It would be nice to see more of this in the UK for nurses who wish to work independently and for the service of the patients and to relieve overstretched services. (Maybe with all the current problems in the NHS it will be a way forward in the future).

    It would be good to hear the experiences of any other independent nurse practitioners.

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  • Anonymous | 3-Jun-2011 4:14 pm I agree. I also think it is a possible way forward for our profession. The problem is it is almost an alien culture to us, there need to be a lot more robust services/help/advice to help us do so.

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  • Yes good to hear it can be done-may I also say you should consider being a limited compeny or are you already-then you can claim the clothes on your back and the journals that you read- you will need an accountant but you should check tha he will only charge you what he saves you-good luck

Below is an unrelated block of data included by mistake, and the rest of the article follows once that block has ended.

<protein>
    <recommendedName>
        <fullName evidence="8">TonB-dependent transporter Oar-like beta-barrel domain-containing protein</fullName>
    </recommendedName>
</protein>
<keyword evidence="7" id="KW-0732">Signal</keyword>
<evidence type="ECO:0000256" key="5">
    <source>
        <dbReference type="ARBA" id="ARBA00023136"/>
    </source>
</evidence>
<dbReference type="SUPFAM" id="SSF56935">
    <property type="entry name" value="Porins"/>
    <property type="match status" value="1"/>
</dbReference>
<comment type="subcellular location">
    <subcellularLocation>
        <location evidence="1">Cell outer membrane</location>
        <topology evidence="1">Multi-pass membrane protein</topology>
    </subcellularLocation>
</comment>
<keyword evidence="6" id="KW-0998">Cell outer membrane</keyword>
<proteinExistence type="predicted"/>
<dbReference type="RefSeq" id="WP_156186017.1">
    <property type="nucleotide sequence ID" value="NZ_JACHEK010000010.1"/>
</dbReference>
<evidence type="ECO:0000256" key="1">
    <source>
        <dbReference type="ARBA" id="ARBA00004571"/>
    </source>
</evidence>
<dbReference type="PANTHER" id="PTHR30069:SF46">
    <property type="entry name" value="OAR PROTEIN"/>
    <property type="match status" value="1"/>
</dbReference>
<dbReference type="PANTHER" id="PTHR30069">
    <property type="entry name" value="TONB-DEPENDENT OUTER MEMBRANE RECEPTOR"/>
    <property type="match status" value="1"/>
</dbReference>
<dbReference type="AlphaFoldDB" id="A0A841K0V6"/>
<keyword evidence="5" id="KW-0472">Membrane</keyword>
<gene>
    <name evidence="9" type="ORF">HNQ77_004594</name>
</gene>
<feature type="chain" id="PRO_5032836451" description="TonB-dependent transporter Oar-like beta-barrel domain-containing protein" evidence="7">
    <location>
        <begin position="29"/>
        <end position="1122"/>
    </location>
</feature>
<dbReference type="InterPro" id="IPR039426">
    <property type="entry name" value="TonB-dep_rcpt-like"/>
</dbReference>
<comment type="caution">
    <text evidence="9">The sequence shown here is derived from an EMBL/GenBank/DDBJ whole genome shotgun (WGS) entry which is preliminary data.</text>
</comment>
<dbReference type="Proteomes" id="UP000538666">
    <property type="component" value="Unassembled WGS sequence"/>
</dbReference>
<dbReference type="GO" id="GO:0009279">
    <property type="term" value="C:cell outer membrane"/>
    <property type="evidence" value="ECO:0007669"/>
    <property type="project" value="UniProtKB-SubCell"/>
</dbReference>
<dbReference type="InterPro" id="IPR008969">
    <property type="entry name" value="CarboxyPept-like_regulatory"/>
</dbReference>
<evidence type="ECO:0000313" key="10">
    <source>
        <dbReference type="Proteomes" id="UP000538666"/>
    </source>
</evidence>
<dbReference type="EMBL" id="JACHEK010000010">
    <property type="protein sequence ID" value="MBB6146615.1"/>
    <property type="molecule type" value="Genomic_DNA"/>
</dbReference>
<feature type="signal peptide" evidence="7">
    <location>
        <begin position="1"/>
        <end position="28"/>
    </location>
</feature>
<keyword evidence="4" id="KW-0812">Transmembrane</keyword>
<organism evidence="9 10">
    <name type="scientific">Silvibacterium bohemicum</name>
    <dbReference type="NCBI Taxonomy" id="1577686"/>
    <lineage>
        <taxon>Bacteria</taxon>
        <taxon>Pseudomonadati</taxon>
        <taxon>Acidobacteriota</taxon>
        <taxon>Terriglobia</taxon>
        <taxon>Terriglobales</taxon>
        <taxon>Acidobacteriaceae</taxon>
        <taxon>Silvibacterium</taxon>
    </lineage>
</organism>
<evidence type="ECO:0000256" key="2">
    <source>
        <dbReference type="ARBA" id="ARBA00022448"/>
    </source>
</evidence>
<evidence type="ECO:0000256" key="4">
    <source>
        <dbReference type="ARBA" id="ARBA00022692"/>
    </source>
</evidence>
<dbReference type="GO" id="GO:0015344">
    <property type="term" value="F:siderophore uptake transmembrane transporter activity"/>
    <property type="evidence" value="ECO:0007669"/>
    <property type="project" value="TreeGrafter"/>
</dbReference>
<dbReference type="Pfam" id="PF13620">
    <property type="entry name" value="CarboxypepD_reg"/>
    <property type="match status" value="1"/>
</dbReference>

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  • I worked as an Independant Practice Nurse for 10 years when my children were at school. I was never out of work except when I choose to be, school holidays, half term etc.

    The good points:-

    It enabled me to work when I wanted to, to fit in with family life. Mainly I did cover for holiday, sickness, maternity leave, study leave. Word of mouth from Practice Managers and the local PCT provided the work. I also did some insurance screening and occupational health work for Private Companies. All related to Practice work.

    The bad points:- no sick pay, holiday pay or Pension contributions so make your own arrangements.

    I agree, keep scrupulous records, pay your self employed national insurance, (otherwise you state pension will be affected)

    Mostly Practices were delighted that an experienced Nurse can come into their Practice and just get on with it. Some Practices were frankly dreadful but at least you don't have to go back.

    I am now semi retired, my children are grown up and self sufficent, so I work a regular 12 hours a week in a lovely Practice,which I enjoy. However I don't regret those days of Independance. As long as you keep up your registration and indemnity insurance, it is all perfectly legal.

    Go for it!

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  • Please can you send me the details of the company who deals with your professional indemnity insurance.